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date: 15 November 2019

Abstract and Keywords

An examination of eligion and religious groups that prevailed in Germany during the nineteenth and twentieth centuries form the essence of this article. Many citizens of the Wilhelminian Empire believed they were seeing an increasing decline in the importance of religion. This view was also shared by scholars at the time including August Comte and Max Weber. Not only Weber and his contemporaries held this view; subsequent generations of sociologists and historians likewise adhered to the notion that modernity was secular; indeed, this alone sufficed to make it ‘modern’. This article focuses on the idea that the stronger the critique of the secularization theory became, the more intently people searched for alternative ways to explain the perceived changes in piety and religious institutions from the nineteenth century onward. This article moves further to explain the topographies of the religious and the secular under the German empire and reconfigurations of the same. An analysis of the religion and religious groups at the political backdrop concludes this article.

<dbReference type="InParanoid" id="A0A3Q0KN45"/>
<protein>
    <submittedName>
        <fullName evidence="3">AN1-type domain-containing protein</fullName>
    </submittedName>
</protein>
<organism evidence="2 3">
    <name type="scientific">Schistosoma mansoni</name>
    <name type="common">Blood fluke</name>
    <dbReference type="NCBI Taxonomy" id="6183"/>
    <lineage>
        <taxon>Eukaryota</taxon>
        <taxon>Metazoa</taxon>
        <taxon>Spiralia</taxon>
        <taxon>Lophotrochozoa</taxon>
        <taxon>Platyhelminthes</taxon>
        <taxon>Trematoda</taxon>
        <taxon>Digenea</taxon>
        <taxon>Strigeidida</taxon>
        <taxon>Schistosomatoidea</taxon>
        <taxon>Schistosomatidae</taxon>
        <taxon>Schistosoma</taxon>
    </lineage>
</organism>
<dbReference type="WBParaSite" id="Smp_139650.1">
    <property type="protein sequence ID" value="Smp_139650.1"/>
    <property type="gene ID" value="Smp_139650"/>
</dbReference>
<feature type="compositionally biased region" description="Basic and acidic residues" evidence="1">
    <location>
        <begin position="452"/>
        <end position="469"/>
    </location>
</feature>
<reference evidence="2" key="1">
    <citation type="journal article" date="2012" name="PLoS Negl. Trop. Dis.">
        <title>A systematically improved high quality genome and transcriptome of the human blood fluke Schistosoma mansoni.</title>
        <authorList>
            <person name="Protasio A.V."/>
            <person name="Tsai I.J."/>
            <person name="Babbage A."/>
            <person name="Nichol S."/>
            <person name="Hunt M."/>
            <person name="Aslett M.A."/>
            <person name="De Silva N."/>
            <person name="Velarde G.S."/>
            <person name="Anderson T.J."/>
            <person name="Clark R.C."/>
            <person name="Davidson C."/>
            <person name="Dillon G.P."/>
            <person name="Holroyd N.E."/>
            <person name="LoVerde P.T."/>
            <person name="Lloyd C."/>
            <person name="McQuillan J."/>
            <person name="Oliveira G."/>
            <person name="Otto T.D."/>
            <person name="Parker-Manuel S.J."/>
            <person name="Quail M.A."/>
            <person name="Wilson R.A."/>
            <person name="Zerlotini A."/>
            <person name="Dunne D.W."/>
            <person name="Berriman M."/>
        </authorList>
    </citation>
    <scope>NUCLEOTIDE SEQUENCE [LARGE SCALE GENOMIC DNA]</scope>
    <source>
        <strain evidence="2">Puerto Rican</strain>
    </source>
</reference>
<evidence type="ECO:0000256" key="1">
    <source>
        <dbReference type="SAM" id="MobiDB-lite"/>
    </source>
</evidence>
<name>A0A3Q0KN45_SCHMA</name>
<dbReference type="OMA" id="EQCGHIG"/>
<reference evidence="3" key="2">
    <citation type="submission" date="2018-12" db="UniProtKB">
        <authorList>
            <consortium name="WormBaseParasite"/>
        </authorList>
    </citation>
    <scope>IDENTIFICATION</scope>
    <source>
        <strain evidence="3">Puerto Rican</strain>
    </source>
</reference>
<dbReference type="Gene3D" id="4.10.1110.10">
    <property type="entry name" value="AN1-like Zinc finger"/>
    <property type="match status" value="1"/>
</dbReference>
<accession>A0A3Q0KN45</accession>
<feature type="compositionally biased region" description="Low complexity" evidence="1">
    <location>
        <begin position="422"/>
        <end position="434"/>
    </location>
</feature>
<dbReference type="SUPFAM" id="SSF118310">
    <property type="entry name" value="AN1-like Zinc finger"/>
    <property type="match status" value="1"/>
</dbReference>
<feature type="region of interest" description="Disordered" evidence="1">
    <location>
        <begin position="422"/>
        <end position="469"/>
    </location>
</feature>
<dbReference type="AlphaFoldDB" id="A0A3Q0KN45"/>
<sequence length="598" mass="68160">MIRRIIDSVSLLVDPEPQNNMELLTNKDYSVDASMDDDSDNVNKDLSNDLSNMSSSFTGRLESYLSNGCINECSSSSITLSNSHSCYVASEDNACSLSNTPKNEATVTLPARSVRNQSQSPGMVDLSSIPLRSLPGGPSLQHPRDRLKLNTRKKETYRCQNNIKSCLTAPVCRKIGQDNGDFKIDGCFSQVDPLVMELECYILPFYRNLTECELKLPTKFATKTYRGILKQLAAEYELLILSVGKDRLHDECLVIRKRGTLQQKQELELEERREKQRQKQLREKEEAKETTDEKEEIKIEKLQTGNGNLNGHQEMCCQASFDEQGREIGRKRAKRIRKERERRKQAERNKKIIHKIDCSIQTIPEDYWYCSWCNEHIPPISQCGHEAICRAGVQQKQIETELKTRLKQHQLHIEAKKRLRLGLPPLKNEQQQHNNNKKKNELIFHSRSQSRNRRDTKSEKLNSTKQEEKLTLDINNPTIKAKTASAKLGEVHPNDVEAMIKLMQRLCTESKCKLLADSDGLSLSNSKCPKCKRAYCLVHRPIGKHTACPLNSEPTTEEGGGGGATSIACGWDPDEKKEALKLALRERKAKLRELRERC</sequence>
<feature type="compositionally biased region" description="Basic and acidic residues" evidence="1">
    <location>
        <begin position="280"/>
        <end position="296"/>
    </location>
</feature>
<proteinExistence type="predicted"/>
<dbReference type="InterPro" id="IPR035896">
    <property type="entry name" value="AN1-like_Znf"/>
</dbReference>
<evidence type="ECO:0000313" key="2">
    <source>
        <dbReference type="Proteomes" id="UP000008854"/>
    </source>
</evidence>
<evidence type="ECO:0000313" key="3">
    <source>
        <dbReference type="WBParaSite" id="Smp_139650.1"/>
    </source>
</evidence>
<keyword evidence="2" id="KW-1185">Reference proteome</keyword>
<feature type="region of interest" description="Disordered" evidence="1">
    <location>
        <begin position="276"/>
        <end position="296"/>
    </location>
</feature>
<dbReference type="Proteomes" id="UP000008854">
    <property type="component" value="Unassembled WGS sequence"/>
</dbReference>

Keywords: piety, power, powerlessness, religious groups, secular, topographies

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